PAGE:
Historical research: crew members identified

The #Rooswijk1740 project not only focuses on archaeological research, but also on capacity building, awareness raising and historical research. For the latter the RCE cooperates with the International Institute of Social History (IISG) in Amsterdam, Huygens ING, the Amsterdam City Archives, and genealogists Willem-Jan van Grondelle and Els Vermij.

The following topics were subject of historical research:

  1. Silver smuggling on VOC ships
  2. Information about the ship, its construction and the way it was laid out on the inside
  3. Information about the cargo the Rooswijk took on its trip
  4. Information on the crew
  5. Information about money or other objects given by third parties to the people on board of the ship

In 2017, the IISG released a report on preliminary findings (Dutch) and in 2018, a  virtual exhibition was made in collaboration with the Huygens ING, IISG and Maritiem Portal which showcases the results of the historical research (Dutch).

Crew members identified

So far, 29 of the 237 members of the Rooswijk’s crew have been identified from documents held in Amsterdam City Archives. Those identified include a senior surgeon who travelled to the East and back several times (Gerrit Hendrik Huffelman), a 19-year-old on his first VOC voyage (Thomas Huijdekoper) and two sailors who had previously survived a shipwreck (the Westerwijk in 1737) at the Cape of Good Hope (Pieter Calmer and Jacob Morre). We know that most of the men on board the Rooswijk were born in the Netherlands, while eleven of them had German, Swedish and Norwegian backgrounds.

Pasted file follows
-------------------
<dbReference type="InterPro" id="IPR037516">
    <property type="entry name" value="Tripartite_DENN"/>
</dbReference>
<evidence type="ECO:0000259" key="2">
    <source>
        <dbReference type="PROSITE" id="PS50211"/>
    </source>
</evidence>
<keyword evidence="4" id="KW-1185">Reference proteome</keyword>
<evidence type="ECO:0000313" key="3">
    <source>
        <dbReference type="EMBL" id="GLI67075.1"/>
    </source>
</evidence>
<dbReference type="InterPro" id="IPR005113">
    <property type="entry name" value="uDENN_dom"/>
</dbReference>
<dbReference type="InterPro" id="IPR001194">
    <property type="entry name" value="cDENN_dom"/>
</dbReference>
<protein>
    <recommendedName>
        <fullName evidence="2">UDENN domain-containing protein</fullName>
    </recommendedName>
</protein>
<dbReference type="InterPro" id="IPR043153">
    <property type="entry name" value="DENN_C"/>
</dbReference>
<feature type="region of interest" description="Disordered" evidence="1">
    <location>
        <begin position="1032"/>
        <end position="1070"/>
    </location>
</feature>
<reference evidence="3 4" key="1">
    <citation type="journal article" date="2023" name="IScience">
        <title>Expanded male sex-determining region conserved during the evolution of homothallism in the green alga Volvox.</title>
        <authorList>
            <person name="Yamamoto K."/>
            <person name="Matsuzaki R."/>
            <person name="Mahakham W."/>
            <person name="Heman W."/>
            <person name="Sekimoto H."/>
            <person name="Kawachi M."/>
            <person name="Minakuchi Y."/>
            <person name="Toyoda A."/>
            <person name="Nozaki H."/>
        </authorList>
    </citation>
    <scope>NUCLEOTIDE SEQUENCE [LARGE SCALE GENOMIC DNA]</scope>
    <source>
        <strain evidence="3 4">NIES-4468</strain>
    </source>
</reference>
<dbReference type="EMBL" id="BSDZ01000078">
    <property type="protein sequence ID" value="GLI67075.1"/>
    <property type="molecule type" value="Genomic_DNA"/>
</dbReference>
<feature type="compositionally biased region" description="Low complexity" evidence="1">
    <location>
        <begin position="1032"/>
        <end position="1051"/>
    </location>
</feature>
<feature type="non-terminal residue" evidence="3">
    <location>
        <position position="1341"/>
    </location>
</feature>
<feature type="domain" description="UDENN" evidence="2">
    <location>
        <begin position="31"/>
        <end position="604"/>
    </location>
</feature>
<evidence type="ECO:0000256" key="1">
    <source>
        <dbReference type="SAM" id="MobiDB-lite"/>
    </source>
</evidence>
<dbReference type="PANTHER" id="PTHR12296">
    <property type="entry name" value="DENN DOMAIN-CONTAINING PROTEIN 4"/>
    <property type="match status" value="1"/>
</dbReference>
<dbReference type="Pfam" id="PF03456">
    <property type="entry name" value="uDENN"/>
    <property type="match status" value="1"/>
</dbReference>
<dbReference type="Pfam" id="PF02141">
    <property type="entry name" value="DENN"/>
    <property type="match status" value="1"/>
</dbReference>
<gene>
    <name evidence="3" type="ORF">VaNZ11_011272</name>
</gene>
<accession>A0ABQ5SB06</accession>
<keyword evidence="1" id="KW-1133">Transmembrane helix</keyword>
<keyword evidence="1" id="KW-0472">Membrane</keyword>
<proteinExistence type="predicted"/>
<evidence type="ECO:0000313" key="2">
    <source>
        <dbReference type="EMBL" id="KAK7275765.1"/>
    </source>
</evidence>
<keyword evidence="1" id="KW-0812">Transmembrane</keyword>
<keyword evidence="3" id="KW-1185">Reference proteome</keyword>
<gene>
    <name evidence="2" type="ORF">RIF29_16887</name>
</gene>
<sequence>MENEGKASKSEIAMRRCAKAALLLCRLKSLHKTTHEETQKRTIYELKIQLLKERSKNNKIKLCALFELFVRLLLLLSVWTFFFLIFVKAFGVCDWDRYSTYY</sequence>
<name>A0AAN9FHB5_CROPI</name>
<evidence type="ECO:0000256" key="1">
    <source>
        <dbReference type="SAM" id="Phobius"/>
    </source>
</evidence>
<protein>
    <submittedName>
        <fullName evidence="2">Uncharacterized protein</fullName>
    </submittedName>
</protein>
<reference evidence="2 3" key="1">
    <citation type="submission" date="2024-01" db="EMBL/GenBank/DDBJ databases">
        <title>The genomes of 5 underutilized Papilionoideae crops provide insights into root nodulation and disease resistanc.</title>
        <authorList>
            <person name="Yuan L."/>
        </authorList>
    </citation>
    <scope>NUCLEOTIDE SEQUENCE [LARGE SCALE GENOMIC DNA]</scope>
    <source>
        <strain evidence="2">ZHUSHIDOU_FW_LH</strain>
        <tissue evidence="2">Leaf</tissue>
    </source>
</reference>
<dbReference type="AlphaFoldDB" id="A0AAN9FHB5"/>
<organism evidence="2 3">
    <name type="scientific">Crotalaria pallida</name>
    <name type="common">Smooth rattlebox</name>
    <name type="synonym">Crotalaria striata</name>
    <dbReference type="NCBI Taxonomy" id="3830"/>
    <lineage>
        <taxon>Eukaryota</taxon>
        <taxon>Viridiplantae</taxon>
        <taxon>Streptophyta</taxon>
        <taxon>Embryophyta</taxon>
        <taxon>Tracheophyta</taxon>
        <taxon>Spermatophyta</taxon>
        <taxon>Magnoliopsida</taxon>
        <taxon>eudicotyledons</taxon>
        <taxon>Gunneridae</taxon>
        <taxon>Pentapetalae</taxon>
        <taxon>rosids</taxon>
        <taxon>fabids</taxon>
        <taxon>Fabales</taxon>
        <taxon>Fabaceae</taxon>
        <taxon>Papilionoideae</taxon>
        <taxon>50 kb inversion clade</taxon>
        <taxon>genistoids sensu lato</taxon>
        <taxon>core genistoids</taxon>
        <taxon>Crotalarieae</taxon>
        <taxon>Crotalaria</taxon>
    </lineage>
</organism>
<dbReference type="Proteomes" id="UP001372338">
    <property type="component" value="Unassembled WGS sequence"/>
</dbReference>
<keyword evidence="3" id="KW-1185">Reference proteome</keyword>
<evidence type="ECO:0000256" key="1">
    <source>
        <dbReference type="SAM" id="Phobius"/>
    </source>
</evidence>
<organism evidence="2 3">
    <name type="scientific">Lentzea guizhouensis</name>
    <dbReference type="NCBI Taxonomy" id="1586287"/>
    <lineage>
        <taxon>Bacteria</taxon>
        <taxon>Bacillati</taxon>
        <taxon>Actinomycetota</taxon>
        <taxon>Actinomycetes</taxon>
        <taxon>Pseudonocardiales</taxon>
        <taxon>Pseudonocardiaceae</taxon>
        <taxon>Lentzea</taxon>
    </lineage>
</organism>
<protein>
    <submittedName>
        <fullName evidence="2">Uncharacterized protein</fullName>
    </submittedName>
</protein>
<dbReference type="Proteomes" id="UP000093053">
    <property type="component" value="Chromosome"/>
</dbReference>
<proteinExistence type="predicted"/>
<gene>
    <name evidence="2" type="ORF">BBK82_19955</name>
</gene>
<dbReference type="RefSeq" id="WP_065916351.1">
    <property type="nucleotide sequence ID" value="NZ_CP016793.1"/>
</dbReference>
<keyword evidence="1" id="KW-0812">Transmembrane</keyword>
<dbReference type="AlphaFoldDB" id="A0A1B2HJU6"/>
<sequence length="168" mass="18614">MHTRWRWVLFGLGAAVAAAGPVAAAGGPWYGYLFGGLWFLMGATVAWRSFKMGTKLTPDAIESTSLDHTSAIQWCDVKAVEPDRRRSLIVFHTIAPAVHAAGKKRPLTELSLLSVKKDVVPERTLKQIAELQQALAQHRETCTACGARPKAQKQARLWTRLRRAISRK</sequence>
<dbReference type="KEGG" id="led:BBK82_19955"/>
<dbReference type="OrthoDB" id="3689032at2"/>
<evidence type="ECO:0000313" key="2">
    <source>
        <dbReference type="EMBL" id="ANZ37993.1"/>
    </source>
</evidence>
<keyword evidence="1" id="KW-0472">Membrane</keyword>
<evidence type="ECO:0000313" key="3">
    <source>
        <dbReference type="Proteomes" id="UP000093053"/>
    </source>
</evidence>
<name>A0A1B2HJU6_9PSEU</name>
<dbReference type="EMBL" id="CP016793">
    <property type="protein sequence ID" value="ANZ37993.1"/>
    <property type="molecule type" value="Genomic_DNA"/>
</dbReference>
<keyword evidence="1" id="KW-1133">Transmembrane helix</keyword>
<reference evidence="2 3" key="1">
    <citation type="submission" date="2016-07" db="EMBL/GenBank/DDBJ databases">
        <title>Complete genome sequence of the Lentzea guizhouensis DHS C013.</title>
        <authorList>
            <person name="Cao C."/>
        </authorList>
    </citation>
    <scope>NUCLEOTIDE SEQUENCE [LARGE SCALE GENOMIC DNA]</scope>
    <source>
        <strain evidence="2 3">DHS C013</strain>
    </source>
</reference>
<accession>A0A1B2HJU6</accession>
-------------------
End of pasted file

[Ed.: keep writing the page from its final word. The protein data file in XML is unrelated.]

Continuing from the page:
Many crew members of the Rooswijk were identified by research in the Amsterdam Notarial Archives. There one finds the so-called ‘obligaties’, debt certificates signed by VOC-employees at a notary shortly before departure. Also, some employees signed an authorization for relatives at home or they had their will drafted. These deeds contain not only the name of the deed owner, but also the name of the ship he was about to depart on.

Another source for names of the crew members are so-called transport letters in the Amsterdam City Archives. Transport letters authorised someone to collect a part of a crew member’s salary from the VOC. It is known that VOC personnel used these letters because of a lack of cash or credit - they used them to pay for accommodation, buy supplies for the trip to Asia or exchange them for cash.

Finally some names came up from the archives of several orphanages in Amsterdam. This concerned children who were taken in after their father had died on the Rooswijk, but also four boys who had been taken in many years before 1740 and who – 18 or 19 years old – now were enrolled on the Rooswijk.

Biographies crewmembers